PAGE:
As an interesting counterpoint to the support given by the Coigach tenants to the exiled Earl is an unsympathetic letter from Sir Alexander MacKenzie, IX of Gairloch, (the parish bordering Lochbroom to the south), sent 17 May 1749 to John MacKenzie of Meddat, transcribed in Alexander Mackenzie's "History of the Mackenzies";
Alexander MacKenzie credited the quote to Fraser's "Earls of Cromartie," vol. ii., p. 230. He also comments;
"The reason stated in this letter may possibly be the true one; but it is more likely that Sir Alexander had no sympathy whatever with the cause which brought his kinsman into such an unfortunate position, and that he would not, on that account, lend him any assistance."
Regarding source of the letter from the Earl and the information in the notes above and below, most of the data came to me from the researches of Joan MacKenzie, Sigfrid Tremblay, Ben MacKenzie through Joan, Ann Urquhart at the Ullapool Museum, Ken MacKenzie Wright, and the Scottish Historian Malcolm Bangor-Jones.
Kenneth MacKenzie Wright, the Australian historian, writer, and Member of the Legislature of the State of Victoria left a note with the Ullapool Museum;
"Roderick MacKenzie of Achilitbuie born 1725 married Catherine, Daughter of Alexander MacKenzie of Ballone, with son James MacKenzie of Trois Rivieres born at Achilitbuie July 1753 - died 21 April 1799, and married Helen in Canada, daughter of McDonnell of Lundie, with son Alexnder MacKenzie born at Three Rivers 6 May 1798, Captain of the 21st Royal Scots Fusiliers and 67th Regiment. Believes Roderick was a son of James MacKenzie of Keppoch."
An excerpt from "Prisoners of the '45" in the Ullapool Museum subtitled "Cromarty's Regiment" gives Roderick's age in 1747 as 30, suggesting a date of birth of 1716 or 1717, which given Roderick is said to have had a son Alexander born 1737 agrees better than Ken's info as 1725 above.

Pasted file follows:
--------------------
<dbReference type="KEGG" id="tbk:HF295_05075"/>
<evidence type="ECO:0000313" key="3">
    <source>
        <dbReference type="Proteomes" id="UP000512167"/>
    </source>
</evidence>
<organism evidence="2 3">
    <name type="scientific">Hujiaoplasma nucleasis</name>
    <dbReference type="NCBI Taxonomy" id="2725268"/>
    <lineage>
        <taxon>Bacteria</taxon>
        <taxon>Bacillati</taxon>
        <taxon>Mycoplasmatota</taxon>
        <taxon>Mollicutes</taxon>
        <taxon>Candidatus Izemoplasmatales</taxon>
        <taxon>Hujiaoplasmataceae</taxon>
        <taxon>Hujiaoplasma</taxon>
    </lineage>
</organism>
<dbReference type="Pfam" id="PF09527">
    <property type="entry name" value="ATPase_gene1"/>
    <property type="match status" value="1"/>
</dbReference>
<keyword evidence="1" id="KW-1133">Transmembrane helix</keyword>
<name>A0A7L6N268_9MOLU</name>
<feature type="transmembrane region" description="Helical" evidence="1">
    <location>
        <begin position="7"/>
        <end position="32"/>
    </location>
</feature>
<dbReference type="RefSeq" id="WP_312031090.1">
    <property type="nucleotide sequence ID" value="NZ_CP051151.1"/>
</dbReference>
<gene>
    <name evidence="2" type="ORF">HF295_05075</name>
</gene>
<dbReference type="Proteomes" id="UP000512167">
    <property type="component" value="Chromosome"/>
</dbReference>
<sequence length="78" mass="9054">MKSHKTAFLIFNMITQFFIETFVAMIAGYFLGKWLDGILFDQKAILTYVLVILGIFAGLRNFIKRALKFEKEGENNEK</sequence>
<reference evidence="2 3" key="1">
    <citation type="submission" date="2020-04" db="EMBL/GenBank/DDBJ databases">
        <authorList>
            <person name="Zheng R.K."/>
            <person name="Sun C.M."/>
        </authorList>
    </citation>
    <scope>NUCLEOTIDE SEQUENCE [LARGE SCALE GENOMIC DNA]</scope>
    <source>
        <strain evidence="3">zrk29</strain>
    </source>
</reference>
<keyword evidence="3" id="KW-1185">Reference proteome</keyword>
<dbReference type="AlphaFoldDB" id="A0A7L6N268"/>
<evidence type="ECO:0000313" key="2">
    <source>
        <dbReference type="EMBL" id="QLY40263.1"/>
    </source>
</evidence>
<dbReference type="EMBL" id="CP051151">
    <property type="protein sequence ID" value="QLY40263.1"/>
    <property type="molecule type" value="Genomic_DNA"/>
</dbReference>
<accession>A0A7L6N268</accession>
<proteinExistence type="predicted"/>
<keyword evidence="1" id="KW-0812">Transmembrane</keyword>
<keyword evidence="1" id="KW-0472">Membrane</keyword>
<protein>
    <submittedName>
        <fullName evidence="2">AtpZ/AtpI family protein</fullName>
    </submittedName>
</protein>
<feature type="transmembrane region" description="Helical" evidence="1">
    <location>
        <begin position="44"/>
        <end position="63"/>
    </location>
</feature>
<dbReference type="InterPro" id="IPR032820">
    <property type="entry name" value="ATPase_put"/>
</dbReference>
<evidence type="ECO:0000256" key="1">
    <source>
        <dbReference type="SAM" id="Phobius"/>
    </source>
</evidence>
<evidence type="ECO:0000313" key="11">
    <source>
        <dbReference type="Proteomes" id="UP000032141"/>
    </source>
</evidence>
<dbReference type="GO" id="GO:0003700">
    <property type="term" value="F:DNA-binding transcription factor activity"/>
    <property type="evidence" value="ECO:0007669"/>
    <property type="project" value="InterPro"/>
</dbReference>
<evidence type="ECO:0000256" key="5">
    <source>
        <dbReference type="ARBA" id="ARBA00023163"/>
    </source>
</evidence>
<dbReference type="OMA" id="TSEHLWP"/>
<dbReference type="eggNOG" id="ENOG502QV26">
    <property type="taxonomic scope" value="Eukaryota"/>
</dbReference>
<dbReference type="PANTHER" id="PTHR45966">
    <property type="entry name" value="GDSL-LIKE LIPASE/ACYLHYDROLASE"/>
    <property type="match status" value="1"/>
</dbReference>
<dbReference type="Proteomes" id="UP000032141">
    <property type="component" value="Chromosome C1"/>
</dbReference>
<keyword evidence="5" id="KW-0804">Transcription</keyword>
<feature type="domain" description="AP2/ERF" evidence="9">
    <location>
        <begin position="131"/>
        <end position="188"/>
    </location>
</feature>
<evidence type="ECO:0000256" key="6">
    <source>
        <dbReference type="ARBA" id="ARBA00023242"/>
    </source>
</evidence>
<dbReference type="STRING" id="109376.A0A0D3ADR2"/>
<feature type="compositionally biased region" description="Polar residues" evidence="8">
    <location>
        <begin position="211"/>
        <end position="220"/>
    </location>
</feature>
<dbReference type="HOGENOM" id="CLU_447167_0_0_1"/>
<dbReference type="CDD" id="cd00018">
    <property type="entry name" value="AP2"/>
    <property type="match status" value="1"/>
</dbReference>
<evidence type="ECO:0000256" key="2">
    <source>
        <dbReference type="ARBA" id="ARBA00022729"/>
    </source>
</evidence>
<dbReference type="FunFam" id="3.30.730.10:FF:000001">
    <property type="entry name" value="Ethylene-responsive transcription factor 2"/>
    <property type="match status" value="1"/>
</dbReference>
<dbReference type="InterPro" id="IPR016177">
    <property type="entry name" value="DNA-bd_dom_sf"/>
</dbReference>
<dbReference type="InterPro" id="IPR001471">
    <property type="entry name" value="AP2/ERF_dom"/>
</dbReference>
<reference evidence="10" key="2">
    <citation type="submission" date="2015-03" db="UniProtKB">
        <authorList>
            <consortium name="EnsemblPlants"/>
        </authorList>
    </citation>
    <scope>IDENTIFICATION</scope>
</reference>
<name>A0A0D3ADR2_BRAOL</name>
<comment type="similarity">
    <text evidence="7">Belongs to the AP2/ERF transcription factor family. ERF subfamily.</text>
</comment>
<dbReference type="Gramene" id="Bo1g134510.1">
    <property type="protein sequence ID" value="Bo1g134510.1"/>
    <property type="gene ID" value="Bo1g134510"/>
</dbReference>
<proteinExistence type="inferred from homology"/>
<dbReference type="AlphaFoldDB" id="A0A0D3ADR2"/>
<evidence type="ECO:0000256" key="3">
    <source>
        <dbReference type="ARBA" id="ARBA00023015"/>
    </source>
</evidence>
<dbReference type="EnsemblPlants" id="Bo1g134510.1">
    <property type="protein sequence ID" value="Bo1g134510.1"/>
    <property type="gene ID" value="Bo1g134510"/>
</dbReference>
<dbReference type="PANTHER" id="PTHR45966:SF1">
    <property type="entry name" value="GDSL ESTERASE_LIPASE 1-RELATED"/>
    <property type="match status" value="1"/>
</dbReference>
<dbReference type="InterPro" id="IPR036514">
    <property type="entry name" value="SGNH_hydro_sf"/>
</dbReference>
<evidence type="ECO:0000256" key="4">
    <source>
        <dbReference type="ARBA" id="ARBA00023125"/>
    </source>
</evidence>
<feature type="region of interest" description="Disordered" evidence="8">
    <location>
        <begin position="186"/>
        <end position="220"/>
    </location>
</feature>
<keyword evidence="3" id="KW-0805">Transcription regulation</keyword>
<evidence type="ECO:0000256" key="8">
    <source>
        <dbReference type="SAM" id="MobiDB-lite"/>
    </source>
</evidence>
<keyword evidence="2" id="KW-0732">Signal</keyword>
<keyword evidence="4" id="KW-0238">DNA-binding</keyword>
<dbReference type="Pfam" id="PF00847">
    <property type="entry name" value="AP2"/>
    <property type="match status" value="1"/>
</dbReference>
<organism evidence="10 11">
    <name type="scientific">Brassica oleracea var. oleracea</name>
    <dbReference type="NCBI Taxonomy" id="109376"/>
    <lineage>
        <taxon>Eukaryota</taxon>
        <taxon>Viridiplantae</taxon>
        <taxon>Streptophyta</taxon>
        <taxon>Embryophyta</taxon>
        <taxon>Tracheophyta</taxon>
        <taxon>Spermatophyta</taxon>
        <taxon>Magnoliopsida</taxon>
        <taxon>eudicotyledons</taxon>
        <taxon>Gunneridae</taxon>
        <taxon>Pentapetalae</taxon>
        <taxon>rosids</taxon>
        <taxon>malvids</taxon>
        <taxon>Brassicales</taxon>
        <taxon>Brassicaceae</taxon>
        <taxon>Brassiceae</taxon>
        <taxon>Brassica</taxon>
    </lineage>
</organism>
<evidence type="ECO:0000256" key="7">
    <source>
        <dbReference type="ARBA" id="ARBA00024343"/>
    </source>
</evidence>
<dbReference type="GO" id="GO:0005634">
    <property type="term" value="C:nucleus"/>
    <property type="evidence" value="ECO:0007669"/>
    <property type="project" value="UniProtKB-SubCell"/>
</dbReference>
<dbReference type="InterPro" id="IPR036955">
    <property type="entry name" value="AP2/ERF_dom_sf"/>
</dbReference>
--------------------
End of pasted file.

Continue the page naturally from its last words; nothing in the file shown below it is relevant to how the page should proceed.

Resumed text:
Ben MacKenzie in an email dated 2002 refers to various sources that show Roderick MacKenzie of Achiltibuie as a son of James MacKenzie of Achendrean, who was himself son of Alexander I of Ardloch, a brother of the first Earl of Cromartie. That information explains the "cousin" relationship of the exiled Third Earl of Cromartie to Roderick MacKenzie. Ben also refers to the source of the letter in this file. Here is an excerpt from his email;
I have a handwritten copy (by my gr. grandfather about 1901) of a letter to his father, Donald Mackenzie (or as he spelled it many times, McKenzie) dated 1839 from his brother James ... which has their lineage listed for about 200 years, and ending with their grandparents. That letter also cites where the information came from;
"The original letter written by the Earl of Cromartie, I have seen in the possession of the late Mrs. Bell who preserved it in a large bible. Her brother Captain Alexander Mackenzie of the 21st Fuseliers now in New South Whales with his regement who gave the foregoing a copy of the Earl's letter has several other letters from that nobleman found amound his father's papers."
This file, and others dealing with history and genealogy of Coigach, links from my homepage at:
Any suggestions for additions or edits please feel free to email me,
Donald MacDonald-Ross, at: